Close Encounters of the Concert Kind
When can music composed for a film stand on its own? WRTI’s Susan Lewis reports on how John Williams’ suite from Close Encounters of the Third Kind translates to the concert stage.
Tune in on Sunday, July 25th at 1 pm on WRTI 90.1, and Monday, July 26th at 7 pm on WRTI HD-2, as Stéphane Denève conducts The Philadelphia Orchestra in a re-broadcast from 2015 featuring excerpts of the music from Close Encounters of the Third Kind, as well as music by Marcus Lindberg and Sergei Prokofiev.
There are two types of movie music, believes Conductor Stéphane Denève, who served as Philadelphia Orchestra Principal Guest Conductor from 2013 to 2020. One is purely functional, serving only the film’s imagery and story.
"The other type," he says, "is music that actually has so much structure, and so much flavor and substance, that actually it can live without the picture."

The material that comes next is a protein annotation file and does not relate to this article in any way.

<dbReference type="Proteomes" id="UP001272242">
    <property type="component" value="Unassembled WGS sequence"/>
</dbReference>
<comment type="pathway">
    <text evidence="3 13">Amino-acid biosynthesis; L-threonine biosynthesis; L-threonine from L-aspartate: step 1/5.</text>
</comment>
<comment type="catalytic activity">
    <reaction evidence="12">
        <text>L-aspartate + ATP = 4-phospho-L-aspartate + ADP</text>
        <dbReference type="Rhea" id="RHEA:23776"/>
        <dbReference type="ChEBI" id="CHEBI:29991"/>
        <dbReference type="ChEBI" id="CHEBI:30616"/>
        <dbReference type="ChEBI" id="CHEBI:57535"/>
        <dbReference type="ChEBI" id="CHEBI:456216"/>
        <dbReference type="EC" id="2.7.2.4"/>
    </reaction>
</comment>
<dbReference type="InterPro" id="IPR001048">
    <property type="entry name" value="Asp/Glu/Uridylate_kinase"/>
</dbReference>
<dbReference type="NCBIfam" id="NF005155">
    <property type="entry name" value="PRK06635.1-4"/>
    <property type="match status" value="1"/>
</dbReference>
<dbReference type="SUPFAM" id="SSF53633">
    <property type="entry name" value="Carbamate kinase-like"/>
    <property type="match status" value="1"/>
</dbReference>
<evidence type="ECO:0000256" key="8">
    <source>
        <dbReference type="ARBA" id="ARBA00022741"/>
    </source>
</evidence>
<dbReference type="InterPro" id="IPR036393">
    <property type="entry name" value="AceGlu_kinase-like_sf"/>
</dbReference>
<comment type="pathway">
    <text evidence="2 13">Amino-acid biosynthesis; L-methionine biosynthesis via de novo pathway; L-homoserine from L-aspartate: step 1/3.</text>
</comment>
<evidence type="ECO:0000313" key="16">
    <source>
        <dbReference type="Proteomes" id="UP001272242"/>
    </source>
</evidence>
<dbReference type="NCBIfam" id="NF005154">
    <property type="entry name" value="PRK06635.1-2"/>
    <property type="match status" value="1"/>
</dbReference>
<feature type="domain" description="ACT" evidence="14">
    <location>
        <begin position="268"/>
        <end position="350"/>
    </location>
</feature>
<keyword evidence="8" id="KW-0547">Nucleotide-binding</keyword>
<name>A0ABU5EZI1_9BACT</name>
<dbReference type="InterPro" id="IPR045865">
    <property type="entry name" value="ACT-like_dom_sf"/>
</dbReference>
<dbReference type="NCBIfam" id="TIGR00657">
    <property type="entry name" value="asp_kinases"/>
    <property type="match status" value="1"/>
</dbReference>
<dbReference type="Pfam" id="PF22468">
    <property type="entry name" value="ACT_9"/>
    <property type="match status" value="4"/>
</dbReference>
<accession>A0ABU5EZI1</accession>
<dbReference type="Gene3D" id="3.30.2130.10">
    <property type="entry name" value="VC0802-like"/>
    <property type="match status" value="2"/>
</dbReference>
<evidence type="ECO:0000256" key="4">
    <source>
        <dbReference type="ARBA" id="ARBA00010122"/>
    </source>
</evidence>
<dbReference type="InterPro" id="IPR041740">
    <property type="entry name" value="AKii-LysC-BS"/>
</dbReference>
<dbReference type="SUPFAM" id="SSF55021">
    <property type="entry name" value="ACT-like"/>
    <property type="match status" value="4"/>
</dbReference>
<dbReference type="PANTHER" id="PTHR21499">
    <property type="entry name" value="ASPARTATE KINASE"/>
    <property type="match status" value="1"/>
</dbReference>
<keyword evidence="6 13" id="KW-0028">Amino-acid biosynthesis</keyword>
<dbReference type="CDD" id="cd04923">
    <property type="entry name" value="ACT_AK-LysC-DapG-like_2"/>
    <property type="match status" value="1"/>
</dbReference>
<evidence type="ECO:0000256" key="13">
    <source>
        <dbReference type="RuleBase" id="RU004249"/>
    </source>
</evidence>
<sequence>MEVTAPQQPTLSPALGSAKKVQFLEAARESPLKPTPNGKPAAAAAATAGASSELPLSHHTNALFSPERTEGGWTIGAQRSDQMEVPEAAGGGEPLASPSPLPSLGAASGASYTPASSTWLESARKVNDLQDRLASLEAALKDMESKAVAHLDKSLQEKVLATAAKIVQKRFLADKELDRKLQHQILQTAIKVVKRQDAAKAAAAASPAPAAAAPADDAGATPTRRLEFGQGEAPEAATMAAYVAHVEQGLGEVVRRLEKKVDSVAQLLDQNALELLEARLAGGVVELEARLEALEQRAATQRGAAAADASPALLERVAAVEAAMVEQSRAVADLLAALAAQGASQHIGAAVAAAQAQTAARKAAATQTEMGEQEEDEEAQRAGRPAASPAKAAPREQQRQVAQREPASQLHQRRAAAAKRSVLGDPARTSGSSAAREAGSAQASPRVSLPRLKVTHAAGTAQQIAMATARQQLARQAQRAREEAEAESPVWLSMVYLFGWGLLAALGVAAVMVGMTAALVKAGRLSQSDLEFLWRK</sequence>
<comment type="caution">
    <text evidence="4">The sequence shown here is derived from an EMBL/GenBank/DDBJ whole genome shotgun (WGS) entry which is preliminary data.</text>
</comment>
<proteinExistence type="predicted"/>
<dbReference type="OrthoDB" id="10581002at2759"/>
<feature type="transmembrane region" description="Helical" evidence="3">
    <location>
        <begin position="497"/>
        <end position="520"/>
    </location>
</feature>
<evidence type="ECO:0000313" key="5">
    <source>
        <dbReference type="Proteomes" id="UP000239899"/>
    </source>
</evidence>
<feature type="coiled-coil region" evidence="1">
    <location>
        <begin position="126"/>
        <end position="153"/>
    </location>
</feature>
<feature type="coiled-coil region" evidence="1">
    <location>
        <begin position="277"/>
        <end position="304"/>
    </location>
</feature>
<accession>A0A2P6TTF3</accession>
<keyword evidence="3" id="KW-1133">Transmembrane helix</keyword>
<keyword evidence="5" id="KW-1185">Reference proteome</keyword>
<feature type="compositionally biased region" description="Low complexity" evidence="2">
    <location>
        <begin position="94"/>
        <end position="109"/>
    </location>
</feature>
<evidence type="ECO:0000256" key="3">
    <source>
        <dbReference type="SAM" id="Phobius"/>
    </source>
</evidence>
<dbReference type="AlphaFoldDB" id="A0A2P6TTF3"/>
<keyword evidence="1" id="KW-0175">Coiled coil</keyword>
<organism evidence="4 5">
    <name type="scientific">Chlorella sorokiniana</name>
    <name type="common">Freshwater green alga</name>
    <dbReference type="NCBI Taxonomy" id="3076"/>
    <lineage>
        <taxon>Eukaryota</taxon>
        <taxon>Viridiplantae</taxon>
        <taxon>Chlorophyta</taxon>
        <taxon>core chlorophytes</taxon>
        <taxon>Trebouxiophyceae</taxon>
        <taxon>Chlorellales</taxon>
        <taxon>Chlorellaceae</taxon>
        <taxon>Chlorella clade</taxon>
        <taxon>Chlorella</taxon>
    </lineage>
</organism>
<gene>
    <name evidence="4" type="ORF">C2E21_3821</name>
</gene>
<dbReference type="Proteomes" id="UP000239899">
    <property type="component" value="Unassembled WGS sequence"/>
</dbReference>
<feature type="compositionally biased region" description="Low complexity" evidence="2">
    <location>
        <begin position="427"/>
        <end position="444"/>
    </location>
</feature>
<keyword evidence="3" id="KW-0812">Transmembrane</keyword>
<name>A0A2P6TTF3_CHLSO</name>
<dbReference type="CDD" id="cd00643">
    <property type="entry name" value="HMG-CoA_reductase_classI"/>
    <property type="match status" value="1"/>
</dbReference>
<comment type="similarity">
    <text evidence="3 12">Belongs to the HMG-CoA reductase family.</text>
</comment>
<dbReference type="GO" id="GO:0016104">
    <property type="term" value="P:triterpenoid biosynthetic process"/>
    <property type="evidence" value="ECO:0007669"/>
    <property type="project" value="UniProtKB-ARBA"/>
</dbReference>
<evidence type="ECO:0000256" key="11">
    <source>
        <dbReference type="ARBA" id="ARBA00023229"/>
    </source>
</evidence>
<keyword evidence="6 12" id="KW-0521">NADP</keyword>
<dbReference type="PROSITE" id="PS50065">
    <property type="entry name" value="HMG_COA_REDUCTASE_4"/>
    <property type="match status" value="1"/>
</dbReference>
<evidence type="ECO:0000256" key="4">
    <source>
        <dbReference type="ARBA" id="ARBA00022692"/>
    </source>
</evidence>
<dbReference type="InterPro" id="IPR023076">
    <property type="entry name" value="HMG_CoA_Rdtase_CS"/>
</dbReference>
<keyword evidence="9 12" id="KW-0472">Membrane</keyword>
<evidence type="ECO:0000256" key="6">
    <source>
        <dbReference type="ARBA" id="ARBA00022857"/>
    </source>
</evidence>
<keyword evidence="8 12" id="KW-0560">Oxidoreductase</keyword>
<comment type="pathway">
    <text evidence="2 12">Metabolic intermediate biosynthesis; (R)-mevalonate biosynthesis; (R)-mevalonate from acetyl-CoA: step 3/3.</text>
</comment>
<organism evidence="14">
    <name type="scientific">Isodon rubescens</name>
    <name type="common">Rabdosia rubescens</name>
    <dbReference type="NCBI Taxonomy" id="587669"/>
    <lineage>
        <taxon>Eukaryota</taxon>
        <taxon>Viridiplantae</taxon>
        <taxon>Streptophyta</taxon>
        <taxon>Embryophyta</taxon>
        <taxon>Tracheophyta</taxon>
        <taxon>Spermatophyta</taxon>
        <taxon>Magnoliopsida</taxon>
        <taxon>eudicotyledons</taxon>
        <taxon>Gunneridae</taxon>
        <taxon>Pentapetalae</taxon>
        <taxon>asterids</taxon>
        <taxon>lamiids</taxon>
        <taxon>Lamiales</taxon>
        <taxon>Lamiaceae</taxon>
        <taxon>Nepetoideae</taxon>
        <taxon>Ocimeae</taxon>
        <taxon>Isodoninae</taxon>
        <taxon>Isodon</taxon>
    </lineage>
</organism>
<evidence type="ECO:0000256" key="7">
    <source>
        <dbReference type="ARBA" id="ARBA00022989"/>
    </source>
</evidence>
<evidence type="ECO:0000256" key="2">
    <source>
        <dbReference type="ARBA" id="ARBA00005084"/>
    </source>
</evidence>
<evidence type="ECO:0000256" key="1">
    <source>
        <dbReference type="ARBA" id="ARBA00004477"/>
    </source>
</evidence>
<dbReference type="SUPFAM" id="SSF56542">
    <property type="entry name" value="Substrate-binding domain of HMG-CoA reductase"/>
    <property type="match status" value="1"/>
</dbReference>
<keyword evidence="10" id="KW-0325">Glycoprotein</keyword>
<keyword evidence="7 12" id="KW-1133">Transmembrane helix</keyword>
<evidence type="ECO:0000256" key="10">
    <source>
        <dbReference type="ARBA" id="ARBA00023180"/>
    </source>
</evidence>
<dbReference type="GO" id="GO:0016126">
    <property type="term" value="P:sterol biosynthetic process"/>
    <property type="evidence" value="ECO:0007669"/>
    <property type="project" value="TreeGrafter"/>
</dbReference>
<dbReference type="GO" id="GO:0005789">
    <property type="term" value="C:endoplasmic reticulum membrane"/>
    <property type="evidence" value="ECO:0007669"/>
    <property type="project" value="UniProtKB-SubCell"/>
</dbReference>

That, he says, is the case for John Williams’ score for Close Encounters of the Third Kind. "He finds a way to really build a piece, which becomes a symphonic tone poem. And that’s why I think this piece, particularly, has a chance to have its own life without any images, without any reference."
While the music familiar to movie fans may bring to mind the story about contact with life from outer space, Denève says it can also conjure other ideas.
"I really feel that you can invent your own scenario, listening to it. You don’t need to know the film—of course if you do, it will help you have some images. But I think a great masterwork should have ambiguity and can have many meanings."
The music to Close Encounters of the Third Kind was nominated for an Academy Award for best original score in 1977. It lost to the music from Star Wars—also by John Williams.